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Natalie Portman: From Psychology Researcher to Screen Icon

Miss Natalie Portman is building herself a very impressive resume. Not only did she win an Oscar for best actress, she was the first Harvard graduate to do it. That’s right. Harvard. Not an a top online PhD program, not private tutors, but Harvard. It is something that cause many to wonder if she was really created by man.

Natalie Portman has a reputation for only taking on roles she believes in.

For example, Portman passed up the chance, according to IMDb, for the title role in Lolita (1997) because of her feelings about young actresses being exposed to sex in films. She also initially refused her role in the film Anywhere But Here, with Susan Sarandon, because there was a scene where nudity would have been required, but Sarandon wanted her in the film badly enough that the scene was dropped. Portman also has a reputation for acting beyond her years and for playing mature and edgy roles, as epitomized by Nina in Black Swan, which won her an Oscar.

Natalie was born Natalie Hershlag, in Jerusalem, Israel, in 1981. She lived in Israel until she was three, when her dad’s professional achievements brought him to the United States. Her Jewish heritage is very important to her; she is bilingual, speaking Hebrew as ably as English, and is a dual citizen of the United States and Israel. Because her parents are more secular than religious Jews, she did not have a bat mitzvah, but she attended a conservative Jewish day school through seventh grade to preserve her Hebrew and her “sense of Israel.”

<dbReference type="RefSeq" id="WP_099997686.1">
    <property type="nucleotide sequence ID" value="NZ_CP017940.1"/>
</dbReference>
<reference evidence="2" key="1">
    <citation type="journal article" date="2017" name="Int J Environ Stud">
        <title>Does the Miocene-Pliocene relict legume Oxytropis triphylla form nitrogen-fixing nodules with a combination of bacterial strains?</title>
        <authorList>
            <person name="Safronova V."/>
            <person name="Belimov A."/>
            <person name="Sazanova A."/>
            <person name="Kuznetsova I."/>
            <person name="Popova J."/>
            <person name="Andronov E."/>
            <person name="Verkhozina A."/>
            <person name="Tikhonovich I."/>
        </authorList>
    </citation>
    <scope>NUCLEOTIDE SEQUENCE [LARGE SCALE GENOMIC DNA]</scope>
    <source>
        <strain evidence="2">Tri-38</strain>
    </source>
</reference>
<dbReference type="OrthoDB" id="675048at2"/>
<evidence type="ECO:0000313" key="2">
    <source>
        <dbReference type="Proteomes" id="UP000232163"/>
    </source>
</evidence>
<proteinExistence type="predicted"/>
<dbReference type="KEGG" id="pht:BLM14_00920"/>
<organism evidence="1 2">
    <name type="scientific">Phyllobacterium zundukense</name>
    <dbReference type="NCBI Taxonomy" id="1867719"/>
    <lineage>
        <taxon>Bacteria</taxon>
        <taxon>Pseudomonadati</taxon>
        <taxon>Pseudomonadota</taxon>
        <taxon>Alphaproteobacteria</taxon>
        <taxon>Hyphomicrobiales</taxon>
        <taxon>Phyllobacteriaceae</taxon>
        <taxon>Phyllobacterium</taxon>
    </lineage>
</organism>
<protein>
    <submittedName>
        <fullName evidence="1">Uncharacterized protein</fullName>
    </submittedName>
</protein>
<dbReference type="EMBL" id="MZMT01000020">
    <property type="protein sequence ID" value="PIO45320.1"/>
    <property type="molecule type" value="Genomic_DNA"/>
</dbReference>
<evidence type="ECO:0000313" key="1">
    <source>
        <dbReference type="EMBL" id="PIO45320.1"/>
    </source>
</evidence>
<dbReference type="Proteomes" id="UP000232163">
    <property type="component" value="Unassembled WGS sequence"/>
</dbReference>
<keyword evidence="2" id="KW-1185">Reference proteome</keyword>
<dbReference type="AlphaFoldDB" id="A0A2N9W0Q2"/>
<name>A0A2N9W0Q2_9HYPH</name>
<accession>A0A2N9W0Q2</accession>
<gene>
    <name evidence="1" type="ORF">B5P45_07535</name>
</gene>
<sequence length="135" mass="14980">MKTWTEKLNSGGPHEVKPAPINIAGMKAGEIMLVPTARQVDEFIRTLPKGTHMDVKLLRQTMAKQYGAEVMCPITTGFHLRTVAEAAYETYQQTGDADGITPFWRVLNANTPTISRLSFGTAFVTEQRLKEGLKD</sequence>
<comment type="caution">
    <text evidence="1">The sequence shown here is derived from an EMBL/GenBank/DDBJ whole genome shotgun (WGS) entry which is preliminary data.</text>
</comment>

In 1997, she portrayed Anne Frank in “The Diary of Anne Frank” on Broadway. She is said to have broken down and cried offstage because of her personal connection to the events. Most of her grandparents’ family perished in the Holocaust, including her paternal great-grandparents, who died at Auschwitz in Poland.

At one time, Natalie said: “I’d rather be smart than an actor.” Lucky for her, she doesn’t have to make that choice. In 1999, she enrolled at Harvard.

Natalie said to Vanity Fair in 2006 that she used to worry others thought she was at Harvard only because she was famous. But Stephen Kosslyn, who at the time was a Harvard Psychology professor and Dean of Social Sciences and for whom she worked as a research assistant, spoke highly of her in The Harvard Crimson: “It was very clear when she was a student that she is a very determined person and capable of focused effort over a sustained period. She is now demonstrating the results of that determination and focus.”

Natalie took on many parts after Harvard, culminating in the role of a ballerina on the edge in Black Swan. For this role, according to People, she had to undergo extensive ballet training, and work five to eight hours a day—“what real dancers live through,” she said. It paid off; she won the Golden Globe and the SAG awards for best actress in addition to the Oscar, though she said winning the latter was “insane.”

It was appropriate for an actress some have called “the new Audrey Hepburn” and others call “a Harvard graduate.” Who knows where she will go next.

Check out the Natalie Portman photo gallery below.

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